In my mind I think my memories are securely packed away.  Until I can remember how the pizza parlor was decorated, how we would argue about what sort of pizza we would order.  Our friend who would always have some rationale for not paying her share of the bill.  Always wanting a strawberry sundae later.

Going to basketball and football games to socialize, not to watch or even attempt to understand what was going on, well sometimes.  If it wasn’t pizza after it was enchiladas or cheese fries.  Lots of chit chat.  Going out perhaps to see a glimpse of the mysterious public school boys, tired of the boys at our Catholic school.  They ignored us and we ignored them.

Heartbreak.  Talk about the future.  Lots of gossip.  Our group sometimes changing but you and I are always a constant.  Missing those days of long phone conversations.  Phone conversations tethered to the cord of an old fashioned phone.  My house never had a completely private place to converse.

Baking Christmas cookies, trying new recipes.   Going shopping together.  Riding our bikes to get McDonalds.  Many miles walked down tree lined streets in older neighborhoods.

Later on, pairing off.  Moving.  An occasional misadventure.  You marrying first and settling into family life.

Old friend, I wish you were closer.  We would do the things we did before, only the slightly grown up version.

We’d chat about people we knew.  The straightest of arrows who now lives in Colorado and is somehow involved in the marijuana business.  Classmates that have left this world. Classmates that are already grandparents(EEK!).  Classmates living on other continents.

After my trip down memory lane though, coming home to my husband, snuggling up on the couch together and watching TV, this is so much more than any trip to the past.

Forgotten Americans

I read a post recently talking about  The Forgotten American .  I wasn’t sure that I fully understood what was being conveyed.  The author, Dina Honour talks about pundits wearing glasses spouting off about a certain brand of forgotten American .  I’m not sure how glasses play into anything, but they must.  Maybe because I’ve had my head under a rock lately.  To me though “forgotten Americans” is just another political talking point like “deplorables” and “guns and religion”.  Most politicians, especially Trump, are out of touch with how any of us might struggle.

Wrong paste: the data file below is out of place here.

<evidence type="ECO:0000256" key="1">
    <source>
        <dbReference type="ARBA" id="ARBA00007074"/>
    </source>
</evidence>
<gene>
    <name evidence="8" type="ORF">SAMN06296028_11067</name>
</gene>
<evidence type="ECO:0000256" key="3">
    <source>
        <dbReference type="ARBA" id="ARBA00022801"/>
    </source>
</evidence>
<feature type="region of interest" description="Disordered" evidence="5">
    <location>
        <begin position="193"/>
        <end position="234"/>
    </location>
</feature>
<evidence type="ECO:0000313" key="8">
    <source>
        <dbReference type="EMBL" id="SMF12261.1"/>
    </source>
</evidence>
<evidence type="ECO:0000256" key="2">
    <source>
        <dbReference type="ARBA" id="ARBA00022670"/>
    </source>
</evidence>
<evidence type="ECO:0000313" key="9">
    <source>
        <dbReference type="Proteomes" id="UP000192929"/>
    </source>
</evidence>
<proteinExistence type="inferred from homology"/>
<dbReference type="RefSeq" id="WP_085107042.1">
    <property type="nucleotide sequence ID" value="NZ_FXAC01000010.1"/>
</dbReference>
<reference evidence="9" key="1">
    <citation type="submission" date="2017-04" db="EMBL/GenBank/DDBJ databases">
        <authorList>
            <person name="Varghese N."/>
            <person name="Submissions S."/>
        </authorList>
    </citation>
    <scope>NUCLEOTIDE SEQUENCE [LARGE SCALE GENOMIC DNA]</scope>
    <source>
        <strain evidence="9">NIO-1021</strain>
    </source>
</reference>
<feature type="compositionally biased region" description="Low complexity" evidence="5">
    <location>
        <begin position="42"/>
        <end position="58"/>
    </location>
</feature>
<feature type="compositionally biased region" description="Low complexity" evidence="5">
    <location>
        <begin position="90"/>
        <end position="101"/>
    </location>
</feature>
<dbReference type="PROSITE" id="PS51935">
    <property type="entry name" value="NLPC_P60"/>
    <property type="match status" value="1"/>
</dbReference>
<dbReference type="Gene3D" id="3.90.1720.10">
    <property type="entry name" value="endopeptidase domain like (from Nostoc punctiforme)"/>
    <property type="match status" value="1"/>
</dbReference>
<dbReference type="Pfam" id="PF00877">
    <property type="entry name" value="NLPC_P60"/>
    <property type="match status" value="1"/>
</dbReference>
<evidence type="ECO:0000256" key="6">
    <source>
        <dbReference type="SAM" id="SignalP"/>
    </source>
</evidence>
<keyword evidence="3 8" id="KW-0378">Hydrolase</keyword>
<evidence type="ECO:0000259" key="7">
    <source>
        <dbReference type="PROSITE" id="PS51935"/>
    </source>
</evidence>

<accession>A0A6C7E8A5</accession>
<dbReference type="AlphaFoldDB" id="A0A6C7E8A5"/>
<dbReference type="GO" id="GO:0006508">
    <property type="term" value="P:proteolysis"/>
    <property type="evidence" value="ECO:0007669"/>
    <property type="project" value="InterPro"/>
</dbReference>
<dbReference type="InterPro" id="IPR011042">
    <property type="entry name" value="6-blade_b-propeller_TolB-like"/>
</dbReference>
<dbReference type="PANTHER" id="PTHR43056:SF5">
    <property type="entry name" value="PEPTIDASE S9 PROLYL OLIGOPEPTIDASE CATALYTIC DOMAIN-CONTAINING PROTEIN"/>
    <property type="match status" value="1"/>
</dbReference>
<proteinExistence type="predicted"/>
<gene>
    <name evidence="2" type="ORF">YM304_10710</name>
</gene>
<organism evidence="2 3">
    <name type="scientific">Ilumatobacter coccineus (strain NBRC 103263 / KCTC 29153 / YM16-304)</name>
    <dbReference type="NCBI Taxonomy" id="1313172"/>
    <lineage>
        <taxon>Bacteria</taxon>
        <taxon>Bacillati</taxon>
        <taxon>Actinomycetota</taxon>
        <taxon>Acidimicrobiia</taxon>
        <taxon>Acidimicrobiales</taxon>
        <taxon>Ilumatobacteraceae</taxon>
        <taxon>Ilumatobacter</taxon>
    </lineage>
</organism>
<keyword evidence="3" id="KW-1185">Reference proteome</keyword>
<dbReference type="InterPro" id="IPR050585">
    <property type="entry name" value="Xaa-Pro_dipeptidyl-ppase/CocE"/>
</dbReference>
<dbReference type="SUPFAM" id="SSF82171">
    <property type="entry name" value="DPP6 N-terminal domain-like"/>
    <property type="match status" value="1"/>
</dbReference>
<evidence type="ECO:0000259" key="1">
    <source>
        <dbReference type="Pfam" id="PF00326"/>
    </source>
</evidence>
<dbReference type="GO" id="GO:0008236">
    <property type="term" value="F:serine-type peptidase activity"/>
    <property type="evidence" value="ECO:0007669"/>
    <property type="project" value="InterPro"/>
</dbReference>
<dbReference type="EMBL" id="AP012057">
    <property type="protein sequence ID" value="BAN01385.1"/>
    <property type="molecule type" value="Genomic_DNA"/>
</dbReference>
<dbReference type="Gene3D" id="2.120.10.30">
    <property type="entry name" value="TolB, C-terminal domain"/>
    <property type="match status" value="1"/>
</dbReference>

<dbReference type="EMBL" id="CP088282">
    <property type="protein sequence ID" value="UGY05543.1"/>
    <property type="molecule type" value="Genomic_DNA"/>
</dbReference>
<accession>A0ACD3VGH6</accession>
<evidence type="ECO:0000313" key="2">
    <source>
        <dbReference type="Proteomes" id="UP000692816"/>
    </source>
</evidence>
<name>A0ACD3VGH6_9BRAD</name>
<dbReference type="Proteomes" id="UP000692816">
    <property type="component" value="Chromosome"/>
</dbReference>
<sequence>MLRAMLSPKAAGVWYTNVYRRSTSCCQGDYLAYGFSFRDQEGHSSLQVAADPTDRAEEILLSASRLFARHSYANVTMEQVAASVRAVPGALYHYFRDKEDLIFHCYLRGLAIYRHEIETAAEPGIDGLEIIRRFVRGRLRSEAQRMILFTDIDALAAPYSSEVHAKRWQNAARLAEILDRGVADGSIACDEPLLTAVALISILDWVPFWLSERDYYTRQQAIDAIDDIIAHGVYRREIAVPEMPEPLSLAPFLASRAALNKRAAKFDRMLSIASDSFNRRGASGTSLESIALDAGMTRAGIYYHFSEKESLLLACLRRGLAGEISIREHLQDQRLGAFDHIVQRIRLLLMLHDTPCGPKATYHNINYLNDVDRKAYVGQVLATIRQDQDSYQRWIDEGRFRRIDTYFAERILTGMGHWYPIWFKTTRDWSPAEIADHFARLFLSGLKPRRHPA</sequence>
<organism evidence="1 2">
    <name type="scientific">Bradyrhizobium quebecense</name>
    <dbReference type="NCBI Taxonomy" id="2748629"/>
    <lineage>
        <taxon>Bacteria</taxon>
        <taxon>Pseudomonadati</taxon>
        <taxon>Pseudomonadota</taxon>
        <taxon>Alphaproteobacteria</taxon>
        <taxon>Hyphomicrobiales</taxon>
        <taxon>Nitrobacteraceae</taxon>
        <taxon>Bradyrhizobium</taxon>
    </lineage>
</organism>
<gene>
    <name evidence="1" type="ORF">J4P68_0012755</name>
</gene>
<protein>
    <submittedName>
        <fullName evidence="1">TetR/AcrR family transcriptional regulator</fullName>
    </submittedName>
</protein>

There are many forgotten Americans.  Homeless vets who have never received enough mental health care.  Poor elderly.  Children of the poor travelling through our educational system.  All of the above from every state, color, religion and sexual orientation.  I’m sure it wouldn’t take you long to think of someone who has been forgotten.

I live in the midwest.  You might call it flyover country, or perhaps more flatteringly “the heartland”.  I’ve lived in a few different cities, all in the midwest.  My hometown doesn’t really conform to some glorious stereotype of the heartland.  You can find a little bit of everything in my hometown from gang activity to cultural events.  The place I was born, not the place I consider my hometown, had ties to the mafia.

The place I live now is university town.  Some of our residents would describe it as a progressive mecca where Republicans not need even attempt to run for local office.  We are all crunchy environmental types.  Except when you dig a little deeper you see there is a lot of under the surface classism and racism which our school board likes to ignore.  I’ve written before about my observations regarding the school system here.

I’ve spent twenty plus years as nurse.  I’ve had one child graduate through the public school system and have one more soon to do so.  Both my kids attended a minority-majority elementary school.  The poor elderly are still in the same boat as they were twenty years ago.  The kids from disadvantaged backgrounds in our school systems, well not much has changed for them through several presidential administrations.  Our school district has many strong points….acknowledging the families from disadvantaged backgrounds isn’t one of them.  While forgotten Americans could include many groups the young and the elderly are present no matter what part of America you live in.

As someone who takes antidepressants I wonder what I will do if I can no longer afford them.  Sure our insurance pays some of the cost, but not all.  If I received Medicaid would I get to stay on the medications that work best for me, or would I be placed on something else that is cheaper.  The poor with mental health more group of forgotten Americans.